We get what Jesus told Peter as he prepared to wash his feet.  “You won’t understand this now, but later you will.”

Of course when Jesus gives Peter a little bit of the explanation, Peter wants an entire bath.  We have a hard time being satisfied with the part of the story that we are given.

We want the why and some answers and we get Isaiah.

God’s ways are higher than our ways.  His thoughts are higher…

Being a Gentile, I guess I can live with that as I am the beneficiary of the way the story went.   In His Story, God’s love and salvation has come to me. 

Don’t you wish that Paul had known—that he might have had foreknowledge—that one day there would be a United States?


Then he could have classified people as Jew, Gentile, and Americans.  Why should we get lumped in with the Gentiles? 

I may not quite understand His Story completely, but I am glad that God’s love was for the Gentiles and Americans, but it seems that God’s chosen people were just used and then kicked to the curb.  Bummer.

Paul reminds his readers in the 1st and 21st centuries that the story of God’s chosen people is still playing out.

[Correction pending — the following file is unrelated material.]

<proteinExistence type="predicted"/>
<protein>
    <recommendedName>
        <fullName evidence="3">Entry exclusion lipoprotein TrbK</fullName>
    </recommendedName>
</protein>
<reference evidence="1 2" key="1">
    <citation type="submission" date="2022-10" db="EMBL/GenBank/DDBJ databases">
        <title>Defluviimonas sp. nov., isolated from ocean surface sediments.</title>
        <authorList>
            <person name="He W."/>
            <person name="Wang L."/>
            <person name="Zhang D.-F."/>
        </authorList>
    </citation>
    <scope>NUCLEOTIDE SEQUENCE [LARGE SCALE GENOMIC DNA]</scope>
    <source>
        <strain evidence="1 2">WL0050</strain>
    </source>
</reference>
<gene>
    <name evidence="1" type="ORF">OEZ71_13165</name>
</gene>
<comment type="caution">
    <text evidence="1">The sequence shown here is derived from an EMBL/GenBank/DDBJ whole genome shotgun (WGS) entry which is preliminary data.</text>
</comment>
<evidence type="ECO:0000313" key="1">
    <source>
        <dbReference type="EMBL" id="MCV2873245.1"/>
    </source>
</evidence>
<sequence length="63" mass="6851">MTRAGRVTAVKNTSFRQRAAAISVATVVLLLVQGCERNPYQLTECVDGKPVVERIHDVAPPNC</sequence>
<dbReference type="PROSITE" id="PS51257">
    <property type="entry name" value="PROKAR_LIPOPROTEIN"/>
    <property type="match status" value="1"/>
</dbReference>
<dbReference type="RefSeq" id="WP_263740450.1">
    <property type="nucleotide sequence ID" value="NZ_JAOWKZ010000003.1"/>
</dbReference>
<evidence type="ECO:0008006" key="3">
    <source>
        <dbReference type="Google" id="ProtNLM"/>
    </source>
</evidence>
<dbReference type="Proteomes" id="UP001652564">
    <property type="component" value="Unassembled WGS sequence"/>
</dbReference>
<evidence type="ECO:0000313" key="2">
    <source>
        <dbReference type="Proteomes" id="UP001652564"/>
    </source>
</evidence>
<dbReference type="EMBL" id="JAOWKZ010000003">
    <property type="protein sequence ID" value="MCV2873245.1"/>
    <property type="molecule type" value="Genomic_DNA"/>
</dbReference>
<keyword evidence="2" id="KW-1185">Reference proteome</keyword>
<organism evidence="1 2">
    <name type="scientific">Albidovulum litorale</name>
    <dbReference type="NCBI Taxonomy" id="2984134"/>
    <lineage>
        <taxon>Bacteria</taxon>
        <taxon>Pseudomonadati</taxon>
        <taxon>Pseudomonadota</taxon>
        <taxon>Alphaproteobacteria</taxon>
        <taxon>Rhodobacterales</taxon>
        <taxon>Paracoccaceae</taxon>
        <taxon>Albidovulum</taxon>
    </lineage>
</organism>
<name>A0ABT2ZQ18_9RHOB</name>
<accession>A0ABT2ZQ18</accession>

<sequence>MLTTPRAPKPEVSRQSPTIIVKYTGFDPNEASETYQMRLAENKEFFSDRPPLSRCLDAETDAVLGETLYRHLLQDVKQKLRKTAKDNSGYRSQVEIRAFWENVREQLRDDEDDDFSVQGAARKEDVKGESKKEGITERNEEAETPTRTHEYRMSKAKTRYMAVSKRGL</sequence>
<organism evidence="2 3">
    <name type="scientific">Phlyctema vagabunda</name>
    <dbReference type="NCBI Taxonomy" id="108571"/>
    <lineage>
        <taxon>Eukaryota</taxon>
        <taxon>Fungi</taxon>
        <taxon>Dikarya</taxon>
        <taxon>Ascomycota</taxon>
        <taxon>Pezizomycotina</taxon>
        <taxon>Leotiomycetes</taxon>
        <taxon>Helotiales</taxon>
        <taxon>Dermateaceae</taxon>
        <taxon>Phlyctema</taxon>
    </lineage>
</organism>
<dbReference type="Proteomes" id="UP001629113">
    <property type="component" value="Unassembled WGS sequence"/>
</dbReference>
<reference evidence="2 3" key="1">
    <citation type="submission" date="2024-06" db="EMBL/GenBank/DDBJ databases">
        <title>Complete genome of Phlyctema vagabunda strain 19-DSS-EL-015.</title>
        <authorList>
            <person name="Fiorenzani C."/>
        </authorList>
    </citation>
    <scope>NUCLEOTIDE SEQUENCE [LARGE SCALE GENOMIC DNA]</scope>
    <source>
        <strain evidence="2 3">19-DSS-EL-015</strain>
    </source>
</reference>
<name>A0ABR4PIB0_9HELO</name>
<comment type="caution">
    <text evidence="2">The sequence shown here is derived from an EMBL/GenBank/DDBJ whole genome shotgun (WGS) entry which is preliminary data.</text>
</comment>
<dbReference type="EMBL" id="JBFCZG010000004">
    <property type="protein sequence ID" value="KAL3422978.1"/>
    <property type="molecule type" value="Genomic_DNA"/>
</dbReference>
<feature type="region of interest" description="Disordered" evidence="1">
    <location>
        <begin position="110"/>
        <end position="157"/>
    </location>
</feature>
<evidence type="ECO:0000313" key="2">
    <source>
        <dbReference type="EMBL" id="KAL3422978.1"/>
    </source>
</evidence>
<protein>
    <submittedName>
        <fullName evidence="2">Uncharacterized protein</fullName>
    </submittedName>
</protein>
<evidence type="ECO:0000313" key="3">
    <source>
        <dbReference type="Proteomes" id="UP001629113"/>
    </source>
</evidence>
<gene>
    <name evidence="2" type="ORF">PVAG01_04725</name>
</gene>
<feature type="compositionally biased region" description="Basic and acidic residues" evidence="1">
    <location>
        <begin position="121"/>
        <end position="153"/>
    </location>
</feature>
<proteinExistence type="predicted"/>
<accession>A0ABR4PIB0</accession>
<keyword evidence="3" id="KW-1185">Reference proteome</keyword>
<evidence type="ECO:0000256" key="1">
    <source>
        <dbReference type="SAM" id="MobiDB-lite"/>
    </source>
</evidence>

When the number of Gentiles and Americans—I sure hope that I don’t bite my tongue while it’s stuck in my cheek—becomes complete, then God’s people will come to know the fullness of God that we know in Christ.  They are surely not left out.

Now if we who are like a wild branch grafted into a cultivated tree know the abundant love and life rooted in that cultivated tree, how much more will the original branches know that life and love and abundance when they are brought back in?

But it all seems to be a rather circuitous route.  What did God think he would accomplish by telling His Story this way?  It’s not like he couldn’t have hired a couple dozen studio consultants to polish this story of which we are now a part.  What did he accomplish by doing it this way?

That all would come to know God through his grace and mercy.  Hebrew, Gentile, and even American all have the same route to life, life abundant, and life eternal.